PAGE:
However the name came to me, it proved fortunate because he helped me take the first tentative steps into adulthood. You may wonder what I mean by that. I hope to begin an explanation with this posting.
         This second psychiatrist was a large man. Broad of chest. Tall. Groomed. He never wore casual clothes. Always a suit and tie. His hair always neatly combed. His face clean-shaven.
         When I first entered his office and he rose to greet me, I thought he looked sturdy. Assured. Stable. As time has passed, I realized he looked like a CEO of a vast empire. An executive who’d been financially and professionally successful.
         I do not know how much money or fame he amassed, but he surely had his share of wisdom. In our two years of twice monthly sessions—I couldn't afford weekly—I found him straightforward. Perceptive. Discerning. He listened in a way that made me feel as if he’d roamed the world and found me its most interesting inhabitant. Never glancing at his watch. Never yawning. Never fidgeting.
          In that room, for those fifty minutes, he patiently helped me sift the patterns of my life and decide which I wanted to retain and which I was ready to relinquish.
         What he didn’t do was react to my being an ex-nun. That I’d been in the convent was simply one fact about me. That fact didn’t define the entirety of me. I was more that just one definition. As the poet Walt Whitman said back in the nineteenth century, “I am large, I contain multitudes.”

Walt Whitman

         Dr. C helped me realize that and realize also that these “multitudes” jarred up against one another. Contradicted one another. Tormented me. Pained me. I needed to find the source of that pain, forgive it, and perhaps even be grateful for some gift it had given me. I needed, as Joseph Campbell has so famously said, "To find my bliss."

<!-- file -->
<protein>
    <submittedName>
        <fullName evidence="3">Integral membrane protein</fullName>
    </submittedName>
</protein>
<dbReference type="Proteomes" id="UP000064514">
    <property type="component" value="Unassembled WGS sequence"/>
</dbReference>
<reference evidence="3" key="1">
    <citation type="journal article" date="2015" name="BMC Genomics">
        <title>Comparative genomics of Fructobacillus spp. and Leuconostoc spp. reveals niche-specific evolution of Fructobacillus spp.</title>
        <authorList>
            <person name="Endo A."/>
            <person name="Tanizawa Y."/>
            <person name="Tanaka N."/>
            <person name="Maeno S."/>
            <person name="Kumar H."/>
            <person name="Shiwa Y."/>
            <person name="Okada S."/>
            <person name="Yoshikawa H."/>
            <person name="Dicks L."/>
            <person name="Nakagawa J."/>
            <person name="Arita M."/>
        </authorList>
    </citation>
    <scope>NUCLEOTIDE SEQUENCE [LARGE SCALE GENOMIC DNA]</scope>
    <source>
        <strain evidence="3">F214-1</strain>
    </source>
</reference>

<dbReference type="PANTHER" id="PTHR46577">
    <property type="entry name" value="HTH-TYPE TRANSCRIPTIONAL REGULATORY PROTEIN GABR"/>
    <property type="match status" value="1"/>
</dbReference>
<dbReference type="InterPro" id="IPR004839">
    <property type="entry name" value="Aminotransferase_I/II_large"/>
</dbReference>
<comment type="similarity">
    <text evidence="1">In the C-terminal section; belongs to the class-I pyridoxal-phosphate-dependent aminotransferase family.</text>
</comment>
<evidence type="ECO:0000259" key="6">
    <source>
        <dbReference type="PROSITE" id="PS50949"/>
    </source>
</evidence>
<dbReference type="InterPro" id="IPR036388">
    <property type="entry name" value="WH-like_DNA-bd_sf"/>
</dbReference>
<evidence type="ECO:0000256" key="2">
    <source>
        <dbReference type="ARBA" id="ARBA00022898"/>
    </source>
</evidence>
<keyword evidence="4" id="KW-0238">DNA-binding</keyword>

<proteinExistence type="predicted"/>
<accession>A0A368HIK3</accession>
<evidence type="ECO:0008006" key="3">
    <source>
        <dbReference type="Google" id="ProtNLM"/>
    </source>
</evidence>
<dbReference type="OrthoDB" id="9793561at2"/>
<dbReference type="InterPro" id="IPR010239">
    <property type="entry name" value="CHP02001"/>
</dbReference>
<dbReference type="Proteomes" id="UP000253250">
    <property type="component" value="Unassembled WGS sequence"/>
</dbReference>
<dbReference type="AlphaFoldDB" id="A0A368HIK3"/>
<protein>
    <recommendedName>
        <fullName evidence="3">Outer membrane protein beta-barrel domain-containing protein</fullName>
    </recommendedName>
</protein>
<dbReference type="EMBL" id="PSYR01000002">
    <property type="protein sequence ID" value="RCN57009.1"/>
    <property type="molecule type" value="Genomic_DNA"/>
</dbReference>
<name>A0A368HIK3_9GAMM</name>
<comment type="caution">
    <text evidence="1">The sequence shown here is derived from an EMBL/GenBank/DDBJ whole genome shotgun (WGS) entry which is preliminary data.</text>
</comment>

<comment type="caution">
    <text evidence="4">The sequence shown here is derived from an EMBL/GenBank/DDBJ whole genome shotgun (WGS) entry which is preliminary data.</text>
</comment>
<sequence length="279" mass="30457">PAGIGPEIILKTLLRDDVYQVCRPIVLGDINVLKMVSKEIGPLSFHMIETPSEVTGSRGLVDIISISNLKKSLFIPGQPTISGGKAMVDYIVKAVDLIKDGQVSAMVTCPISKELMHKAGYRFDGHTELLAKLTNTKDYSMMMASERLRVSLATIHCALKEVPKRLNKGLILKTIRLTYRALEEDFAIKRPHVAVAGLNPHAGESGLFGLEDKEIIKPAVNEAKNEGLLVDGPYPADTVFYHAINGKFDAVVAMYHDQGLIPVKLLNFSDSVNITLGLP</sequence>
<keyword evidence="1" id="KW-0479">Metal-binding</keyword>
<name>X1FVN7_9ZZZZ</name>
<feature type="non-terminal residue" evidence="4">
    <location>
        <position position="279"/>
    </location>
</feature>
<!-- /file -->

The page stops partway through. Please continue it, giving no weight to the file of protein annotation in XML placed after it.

That was the task on which we collaberated. Of course, in those two years, I didn’t accomplish that. In fact, nearly fifty years have slipped away as I've examined those multitudes and come to peace with most of them.
          Nearly fifty sometimes difficult years have arced my life as one by one I've embraced those fears. As you've seen in this on-line memoir, I've come at length to embrace the whole of my life. Fifty years. Half a century.
          But with Dr. C's help, in Dayton's summer heat and winter cold, the journey began.
        A few years later, I realized that I'd never told him about the three personalities I hallucinated. Nor did I tell him about my adult neighbor molesting me for three months when I was ten. I’ve asked myself why I didn’t talk about those two things. I don’t think I purposely held them back.